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A Final Preview​

The names of each level and the excellent designers behind them!
  1. Necromancer's Detritus (Mike Myler)
  2. The Crushing Chorus (Andrew Engelbrite)
  3. The Tangle (Will Gawned)
    Aqualevel (Sarah Breyfogle; intentionally unnumbered)
  4. Kotaur's Charge (Anthony Alipio)
  5. Halls of Champions (Marc Kenobi)
  6. Weeping Halls (Rachel Williamson)
  7. Dug In (Peter Martin)
  8. Soul Engine (Michael McCarthy)
  9. Soul Laboratory (Levi Thompson)
  10. Trials of the Storykeeper (Charlie Brooks)
  11. Battle of Barvast Ridge (Tyler Omichinski)
  12. The Faceless Feast (Savannah Broadway)
  13. Final Floor (Mike Myler)
Also it would be remiss not to point out that Xanditz did a phenomenal job illustrating the maps for every floor of the megadungeon, Frank Michienzi's layout is beautiful, and I am super excited for eventually one day looking at Erik Davis-Heim's badass cover on my bookshelf. My thanks and admiration to everybody for their work—this thing is, I think the kids would say, choice.

If you are not already a member of EN5ider you are simply missing out. There are 5 new articles each month (including an adventure!), we are about to have an archive of 500 articles, and you can access them all as soon as you're a member (which can be as cheap as $5 a month).

Go to www.en5ider.com and sign up to get notified immediately when the Vault of Splintered Souls is published!

 
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Mike Myler

Mike Myler


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Keovar

AKA Thanatos from NKL/NTL days.
I think this starts at 6th level, so what suggestions are there for what to run up to that point?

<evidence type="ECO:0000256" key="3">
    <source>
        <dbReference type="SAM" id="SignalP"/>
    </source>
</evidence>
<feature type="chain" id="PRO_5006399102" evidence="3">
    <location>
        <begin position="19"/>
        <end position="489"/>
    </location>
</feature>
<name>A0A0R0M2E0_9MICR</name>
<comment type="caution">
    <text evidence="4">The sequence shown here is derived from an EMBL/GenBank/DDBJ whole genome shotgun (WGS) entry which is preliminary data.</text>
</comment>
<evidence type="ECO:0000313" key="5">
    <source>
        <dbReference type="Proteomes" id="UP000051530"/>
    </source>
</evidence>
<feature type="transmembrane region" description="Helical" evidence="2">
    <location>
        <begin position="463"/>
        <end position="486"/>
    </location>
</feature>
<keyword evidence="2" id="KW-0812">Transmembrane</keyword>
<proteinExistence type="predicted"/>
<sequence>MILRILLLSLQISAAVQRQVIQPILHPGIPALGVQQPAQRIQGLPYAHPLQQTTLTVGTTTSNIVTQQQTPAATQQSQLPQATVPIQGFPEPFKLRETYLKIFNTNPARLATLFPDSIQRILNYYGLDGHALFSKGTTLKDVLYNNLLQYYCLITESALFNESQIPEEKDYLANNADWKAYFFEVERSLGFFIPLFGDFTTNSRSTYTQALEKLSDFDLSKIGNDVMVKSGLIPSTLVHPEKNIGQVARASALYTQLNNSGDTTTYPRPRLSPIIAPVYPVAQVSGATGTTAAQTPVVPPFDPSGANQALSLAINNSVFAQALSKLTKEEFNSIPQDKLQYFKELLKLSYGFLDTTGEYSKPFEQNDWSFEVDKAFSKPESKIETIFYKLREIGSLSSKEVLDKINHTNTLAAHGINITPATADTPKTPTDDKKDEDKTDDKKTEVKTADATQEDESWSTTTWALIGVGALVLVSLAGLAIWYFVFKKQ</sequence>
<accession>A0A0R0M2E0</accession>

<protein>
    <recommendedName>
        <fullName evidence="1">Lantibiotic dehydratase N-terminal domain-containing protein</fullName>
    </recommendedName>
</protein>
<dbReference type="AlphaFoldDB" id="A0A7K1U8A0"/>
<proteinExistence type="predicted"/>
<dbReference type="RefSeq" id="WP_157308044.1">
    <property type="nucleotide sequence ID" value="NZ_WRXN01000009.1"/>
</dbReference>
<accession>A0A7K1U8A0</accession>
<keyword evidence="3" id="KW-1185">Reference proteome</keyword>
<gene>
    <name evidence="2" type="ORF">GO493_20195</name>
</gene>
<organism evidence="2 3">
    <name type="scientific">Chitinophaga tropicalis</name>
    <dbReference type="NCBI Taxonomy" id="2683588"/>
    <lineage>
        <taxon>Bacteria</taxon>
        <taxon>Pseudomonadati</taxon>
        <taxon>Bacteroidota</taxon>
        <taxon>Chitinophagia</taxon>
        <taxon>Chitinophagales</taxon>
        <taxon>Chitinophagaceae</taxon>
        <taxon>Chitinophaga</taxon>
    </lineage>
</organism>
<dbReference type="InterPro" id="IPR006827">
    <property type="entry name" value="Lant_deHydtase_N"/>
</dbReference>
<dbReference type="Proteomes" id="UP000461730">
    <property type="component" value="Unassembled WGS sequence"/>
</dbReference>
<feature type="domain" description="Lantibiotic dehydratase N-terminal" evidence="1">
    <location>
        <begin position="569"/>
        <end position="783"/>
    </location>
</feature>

I might start Mal Takkar as early as 4th-5th level because my players can probably handle it and I don't feel like dropping half the playable life of the characters.
I can use Elissar, Eberron, or general stuff, but I'd rather not use anything that requires Forgotten Realms lore.
I'll probably tone down magic items such that apart from consumables or joke items like the Wand of Smiles/Scowls, everthing requires atunement, and I'd drop the generic +1, +2, & +3 gear altogether.
 

Mike Myler

Have you been to LevelUp5E.com yet?
I think this starts at 6th level, so what suggestions are there for what to run up to that point?
I might start Mal Takkar as early as 4th-5th level because my players can probably handle it and I don't feel like dropping half the playable life of the characters.
I can use Elissar, Eberron, or general stuff, but I'd rather not use anything that requires Forgotten Realms lore.
I'll probably tone down magic items such that apart from consumables or joke items like the Wand of Smiles/Scowls, everthing requires atunement, and I'd drop the generic +1, +2, & +3 gear altogether.